Article

Conservation of eubacterial replicases.

CSIRO Livestock Industries, Queensland Bioscience Precinct, St. Lucia, Queensland, Australia.
International Union of Biochemistry and Molecular Biology Life (Impact Factor: 2.79). 07/2005; 57(6):413-9. DOI: 10.1080/15216540500138246
Source: PubMed

ABSTRACT The last 15 years of effort in understanding bacterial DNA replication and repair has identified that the donut shaped beta2 sliding clamp is harnessed by very functionally different DNA polymerases throughout the lifecycle of the bacterial cell. Remarkably, the sites of binding of these polymerases, in most cases, appear to be the same shallow pocket on the beta dimer. In every case, binding of beta2 by the polymerase enhances their processivity of DNA synthesis. This binding site is also the same point of interaction between beta2 and the clamp loader complex, which binds beta2, opens and places it onto the DNA strand and then vacates the site. Beta2 may also be involved in the initiation of DNA replication again via contact through this same site. While much of the research effort has focused on Escherichia coli and Bacillus subtilis, conservation of this complex system is becoming apparent in diverse bacteria.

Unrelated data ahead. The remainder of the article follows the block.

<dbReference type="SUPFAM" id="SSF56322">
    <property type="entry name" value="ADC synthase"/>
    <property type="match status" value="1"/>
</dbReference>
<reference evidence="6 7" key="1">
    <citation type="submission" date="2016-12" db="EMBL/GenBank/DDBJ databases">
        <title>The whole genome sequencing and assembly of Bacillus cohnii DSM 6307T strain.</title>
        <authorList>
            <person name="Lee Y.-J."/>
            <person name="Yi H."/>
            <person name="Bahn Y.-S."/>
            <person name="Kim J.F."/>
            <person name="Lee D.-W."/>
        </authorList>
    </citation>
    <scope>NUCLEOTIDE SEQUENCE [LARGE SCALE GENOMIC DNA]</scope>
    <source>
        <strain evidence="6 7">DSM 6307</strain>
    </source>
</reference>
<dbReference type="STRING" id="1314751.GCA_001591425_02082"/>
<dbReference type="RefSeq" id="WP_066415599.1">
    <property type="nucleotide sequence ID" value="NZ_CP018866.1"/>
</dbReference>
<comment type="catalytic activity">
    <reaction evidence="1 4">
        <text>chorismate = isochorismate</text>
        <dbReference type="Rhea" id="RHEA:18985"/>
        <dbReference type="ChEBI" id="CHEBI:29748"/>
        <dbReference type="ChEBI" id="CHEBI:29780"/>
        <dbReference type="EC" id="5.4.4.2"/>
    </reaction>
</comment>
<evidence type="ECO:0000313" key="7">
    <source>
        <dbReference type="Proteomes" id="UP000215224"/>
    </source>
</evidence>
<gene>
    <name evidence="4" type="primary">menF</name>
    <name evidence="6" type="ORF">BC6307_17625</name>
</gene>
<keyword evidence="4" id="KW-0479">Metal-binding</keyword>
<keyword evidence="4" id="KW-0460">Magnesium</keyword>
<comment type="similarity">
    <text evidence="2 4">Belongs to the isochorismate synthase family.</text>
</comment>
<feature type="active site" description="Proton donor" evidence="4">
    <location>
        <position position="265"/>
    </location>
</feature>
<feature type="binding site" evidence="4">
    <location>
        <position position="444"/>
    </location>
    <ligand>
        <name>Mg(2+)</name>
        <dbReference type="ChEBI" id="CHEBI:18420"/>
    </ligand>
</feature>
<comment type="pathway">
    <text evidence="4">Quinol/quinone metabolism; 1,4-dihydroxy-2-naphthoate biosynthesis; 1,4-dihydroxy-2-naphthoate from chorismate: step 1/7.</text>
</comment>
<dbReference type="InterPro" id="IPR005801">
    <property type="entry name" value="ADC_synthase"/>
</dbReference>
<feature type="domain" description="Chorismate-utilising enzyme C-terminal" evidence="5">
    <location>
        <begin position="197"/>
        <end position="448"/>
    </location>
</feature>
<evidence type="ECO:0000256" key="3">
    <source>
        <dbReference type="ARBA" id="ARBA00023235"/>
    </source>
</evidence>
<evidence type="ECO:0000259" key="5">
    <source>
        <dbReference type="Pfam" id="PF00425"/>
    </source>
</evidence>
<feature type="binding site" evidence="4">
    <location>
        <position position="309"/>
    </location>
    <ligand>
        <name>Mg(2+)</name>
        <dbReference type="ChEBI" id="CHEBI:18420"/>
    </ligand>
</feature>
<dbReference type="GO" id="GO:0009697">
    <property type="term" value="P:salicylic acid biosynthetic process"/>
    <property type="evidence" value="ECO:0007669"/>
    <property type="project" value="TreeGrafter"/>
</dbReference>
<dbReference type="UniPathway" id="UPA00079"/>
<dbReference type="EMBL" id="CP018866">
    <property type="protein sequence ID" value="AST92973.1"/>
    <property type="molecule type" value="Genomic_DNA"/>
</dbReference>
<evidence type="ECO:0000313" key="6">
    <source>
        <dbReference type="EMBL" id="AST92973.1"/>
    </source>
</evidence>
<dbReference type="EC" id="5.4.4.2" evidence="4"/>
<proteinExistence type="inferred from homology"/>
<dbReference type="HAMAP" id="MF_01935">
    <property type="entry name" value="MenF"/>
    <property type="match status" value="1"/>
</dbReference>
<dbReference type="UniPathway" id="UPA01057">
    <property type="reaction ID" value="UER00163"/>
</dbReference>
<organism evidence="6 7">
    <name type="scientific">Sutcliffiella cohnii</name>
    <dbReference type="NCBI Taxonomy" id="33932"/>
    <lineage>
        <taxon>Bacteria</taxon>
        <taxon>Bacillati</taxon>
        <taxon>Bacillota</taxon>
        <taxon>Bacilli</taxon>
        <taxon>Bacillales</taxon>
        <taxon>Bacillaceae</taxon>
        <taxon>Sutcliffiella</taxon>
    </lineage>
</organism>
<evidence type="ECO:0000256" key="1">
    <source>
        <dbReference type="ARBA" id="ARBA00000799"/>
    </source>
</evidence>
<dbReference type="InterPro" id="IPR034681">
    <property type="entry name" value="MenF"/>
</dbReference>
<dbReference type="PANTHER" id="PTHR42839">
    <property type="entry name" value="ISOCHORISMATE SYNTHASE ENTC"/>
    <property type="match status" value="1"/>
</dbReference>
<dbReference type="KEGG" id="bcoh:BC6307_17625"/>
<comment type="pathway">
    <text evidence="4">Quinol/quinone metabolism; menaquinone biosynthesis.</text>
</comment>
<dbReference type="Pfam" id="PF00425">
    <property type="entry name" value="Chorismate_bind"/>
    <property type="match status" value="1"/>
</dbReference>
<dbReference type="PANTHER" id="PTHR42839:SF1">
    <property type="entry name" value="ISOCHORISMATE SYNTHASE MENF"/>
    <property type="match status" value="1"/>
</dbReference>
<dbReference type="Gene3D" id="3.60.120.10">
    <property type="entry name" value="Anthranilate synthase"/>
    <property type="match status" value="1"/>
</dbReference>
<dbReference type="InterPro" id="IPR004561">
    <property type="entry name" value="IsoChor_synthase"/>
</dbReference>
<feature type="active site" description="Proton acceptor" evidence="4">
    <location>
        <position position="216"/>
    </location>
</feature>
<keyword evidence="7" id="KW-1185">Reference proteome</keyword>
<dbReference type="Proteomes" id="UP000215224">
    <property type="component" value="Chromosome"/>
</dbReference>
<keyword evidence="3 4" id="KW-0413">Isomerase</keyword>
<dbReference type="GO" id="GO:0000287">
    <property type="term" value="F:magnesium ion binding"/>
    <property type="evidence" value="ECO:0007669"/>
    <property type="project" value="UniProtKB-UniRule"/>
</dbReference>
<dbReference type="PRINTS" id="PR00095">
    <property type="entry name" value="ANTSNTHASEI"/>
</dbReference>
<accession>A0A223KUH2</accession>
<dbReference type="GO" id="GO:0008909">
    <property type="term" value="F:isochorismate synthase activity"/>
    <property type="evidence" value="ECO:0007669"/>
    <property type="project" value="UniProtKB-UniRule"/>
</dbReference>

0 Bookmarks
 · 
77 Views
  • [Show abstract] [Hide abstract]
    ABSTRACT: The DNA sliding clamp is a multifunctional protein involved in cellular DNA transactions. In Archaea and Eukaryota, proliferating cell nuclear antigen (PCNA) is the sliding clamp. The ring-shaped PCNA encircles double-stranded DNA within its central hole and tethers other proteins on DNA. The majority of Crenarchaeota, a subdomain of Archaea, have multiple PCNA homologues, and they are capable of forming heterotrimeric rings for their functions. In contrast, most organisms in Euryarchaeota, the other major subdomain, have a single PCNA forming a homotrimeric ring structure. Among the Euryarchaeota whose genome is sequenced, Thermococcus kodakarensis is the only species with two genes encoding PCNA homologues on its genome. We cloned the two genes from the T. kodakarensis genome, and the gene products, PCNA1 and PCNA2, were characterized. PCNA1 stimulated the DNA synthesis reactions of the two DNA polymerases, PolB and PolD, from T. kodakarensis in vitro. PCNA2, however, only had an effect on PolB. We were able to disrupt the gene for PCNA2, whereas gene disruption for PCNA1 was not possible, suggesting that PCNA1 is essential for DNA replication. The sensitivities of the Δpcna2 mutant strain to ultraviolet irradiation (UV), methyl methanesulfonate (MMS) and mitomycin C (MMC) were indistinguishable from those of the wild-type strain.
    Genes to Cells 10/2012; 17(11):923-37. · 2.73 Impact Factor
  • Source
    [Show abstract] [Hide abstract]